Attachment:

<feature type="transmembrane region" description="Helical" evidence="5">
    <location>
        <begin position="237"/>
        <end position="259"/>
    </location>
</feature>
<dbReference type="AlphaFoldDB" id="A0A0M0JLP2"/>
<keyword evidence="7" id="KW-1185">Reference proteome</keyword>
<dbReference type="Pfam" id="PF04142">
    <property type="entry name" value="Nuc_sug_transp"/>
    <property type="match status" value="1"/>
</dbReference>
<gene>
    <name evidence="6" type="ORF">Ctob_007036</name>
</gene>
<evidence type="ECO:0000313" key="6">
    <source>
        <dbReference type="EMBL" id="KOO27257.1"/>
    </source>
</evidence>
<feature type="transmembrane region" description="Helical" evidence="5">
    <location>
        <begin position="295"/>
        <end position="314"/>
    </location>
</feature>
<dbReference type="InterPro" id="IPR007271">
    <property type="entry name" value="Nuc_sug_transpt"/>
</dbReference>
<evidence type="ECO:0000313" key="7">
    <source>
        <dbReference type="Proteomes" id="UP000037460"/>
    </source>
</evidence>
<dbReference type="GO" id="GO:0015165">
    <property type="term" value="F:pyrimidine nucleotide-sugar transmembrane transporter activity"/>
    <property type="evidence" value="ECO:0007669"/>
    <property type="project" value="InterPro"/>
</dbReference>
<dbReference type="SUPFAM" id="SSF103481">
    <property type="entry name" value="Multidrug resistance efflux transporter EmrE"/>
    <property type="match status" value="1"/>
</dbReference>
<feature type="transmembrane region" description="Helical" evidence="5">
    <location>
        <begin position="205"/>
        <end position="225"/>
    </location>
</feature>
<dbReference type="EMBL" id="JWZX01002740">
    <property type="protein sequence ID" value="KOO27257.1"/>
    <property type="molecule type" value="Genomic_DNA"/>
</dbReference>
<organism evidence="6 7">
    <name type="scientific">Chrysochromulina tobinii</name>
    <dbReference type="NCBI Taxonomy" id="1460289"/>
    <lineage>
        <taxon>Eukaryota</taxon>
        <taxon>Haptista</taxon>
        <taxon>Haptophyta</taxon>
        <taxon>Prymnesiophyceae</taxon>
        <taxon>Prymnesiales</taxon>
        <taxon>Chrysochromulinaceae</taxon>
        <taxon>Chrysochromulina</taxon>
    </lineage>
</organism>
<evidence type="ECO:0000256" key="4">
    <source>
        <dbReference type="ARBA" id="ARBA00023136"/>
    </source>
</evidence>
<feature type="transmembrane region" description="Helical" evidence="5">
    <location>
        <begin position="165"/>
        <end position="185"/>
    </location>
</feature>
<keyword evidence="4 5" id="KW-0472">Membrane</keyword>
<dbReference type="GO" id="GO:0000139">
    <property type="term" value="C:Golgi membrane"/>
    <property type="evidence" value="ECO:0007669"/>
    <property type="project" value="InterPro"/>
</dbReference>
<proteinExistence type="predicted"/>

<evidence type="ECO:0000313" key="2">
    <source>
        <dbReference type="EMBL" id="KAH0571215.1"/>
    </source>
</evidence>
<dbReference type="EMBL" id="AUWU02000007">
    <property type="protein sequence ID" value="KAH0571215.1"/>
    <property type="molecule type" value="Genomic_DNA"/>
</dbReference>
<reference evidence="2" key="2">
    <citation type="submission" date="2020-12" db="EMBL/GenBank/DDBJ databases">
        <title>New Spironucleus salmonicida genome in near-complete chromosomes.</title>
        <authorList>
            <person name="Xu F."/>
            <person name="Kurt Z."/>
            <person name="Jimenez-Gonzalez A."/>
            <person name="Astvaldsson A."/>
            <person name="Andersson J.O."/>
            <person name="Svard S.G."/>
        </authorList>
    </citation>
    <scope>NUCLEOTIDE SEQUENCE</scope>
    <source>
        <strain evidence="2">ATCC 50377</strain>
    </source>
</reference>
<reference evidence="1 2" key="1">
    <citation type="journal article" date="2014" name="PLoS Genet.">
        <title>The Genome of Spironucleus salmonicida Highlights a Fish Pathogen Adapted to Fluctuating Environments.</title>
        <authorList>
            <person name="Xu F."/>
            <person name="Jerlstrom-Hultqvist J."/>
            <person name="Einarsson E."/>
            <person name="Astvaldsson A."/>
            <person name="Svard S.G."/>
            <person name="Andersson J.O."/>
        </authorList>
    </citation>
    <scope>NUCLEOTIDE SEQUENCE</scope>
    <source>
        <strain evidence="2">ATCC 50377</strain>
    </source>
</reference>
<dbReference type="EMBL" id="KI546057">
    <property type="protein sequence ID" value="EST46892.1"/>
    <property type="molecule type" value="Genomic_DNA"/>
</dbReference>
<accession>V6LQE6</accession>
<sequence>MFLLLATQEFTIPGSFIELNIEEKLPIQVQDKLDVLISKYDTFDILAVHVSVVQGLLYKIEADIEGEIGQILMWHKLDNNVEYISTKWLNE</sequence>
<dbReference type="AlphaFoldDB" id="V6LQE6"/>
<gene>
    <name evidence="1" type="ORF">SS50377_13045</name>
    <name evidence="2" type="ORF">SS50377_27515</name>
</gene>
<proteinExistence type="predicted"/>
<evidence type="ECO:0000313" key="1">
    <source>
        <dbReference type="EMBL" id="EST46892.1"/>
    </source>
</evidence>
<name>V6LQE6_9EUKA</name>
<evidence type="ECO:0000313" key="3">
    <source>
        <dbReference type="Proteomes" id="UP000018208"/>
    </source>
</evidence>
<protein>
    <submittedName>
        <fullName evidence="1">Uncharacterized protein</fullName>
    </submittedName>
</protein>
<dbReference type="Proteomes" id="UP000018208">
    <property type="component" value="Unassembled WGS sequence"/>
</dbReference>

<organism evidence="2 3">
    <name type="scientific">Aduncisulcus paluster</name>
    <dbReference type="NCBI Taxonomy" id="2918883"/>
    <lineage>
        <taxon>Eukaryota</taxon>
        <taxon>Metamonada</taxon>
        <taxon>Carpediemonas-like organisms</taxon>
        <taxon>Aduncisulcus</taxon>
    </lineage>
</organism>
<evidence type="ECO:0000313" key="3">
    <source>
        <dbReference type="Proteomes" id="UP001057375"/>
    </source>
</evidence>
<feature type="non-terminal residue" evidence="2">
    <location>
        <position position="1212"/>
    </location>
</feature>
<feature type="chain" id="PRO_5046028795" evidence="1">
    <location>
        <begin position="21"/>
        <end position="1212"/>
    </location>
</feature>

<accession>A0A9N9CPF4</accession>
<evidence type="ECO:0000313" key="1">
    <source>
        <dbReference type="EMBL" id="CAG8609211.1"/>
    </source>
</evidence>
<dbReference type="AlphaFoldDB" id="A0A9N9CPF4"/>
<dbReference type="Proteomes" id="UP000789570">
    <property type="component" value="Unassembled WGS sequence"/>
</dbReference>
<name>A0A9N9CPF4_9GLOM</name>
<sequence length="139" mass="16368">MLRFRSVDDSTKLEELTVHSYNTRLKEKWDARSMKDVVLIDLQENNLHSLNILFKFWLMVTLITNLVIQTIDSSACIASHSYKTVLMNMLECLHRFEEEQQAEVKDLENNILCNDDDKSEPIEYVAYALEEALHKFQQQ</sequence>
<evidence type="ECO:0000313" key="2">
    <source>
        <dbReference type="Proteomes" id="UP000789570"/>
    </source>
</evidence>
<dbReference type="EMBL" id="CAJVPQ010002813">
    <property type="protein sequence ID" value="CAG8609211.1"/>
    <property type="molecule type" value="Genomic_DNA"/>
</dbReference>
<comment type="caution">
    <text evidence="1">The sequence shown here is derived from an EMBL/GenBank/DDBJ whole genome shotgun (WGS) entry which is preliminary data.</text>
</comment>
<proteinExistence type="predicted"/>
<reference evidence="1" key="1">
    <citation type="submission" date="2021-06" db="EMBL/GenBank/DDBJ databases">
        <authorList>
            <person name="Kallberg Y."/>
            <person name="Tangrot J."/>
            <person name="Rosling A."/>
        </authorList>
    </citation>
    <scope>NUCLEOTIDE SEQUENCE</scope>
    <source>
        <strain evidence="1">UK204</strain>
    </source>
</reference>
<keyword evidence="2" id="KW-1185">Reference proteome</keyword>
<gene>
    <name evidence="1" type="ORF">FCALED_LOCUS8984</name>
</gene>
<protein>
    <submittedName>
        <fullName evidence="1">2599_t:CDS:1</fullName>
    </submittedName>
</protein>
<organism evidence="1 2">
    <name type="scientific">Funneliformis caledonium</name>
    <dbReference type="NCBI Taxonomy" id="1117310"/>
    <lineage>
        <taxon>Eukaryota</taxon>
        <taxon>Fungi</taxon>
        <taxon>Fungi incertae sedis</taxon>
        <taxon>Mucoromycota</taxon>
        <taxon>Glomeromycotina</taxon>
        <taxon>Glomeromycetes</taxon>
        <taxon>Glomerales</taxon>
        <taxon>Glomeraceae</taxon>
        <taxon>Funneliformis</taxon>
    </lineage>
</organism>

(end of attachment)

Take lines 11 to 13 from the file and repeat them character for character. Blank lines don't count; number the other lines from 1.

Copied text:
    <property type="match status" value="1"/>
</dbReference>
<gene>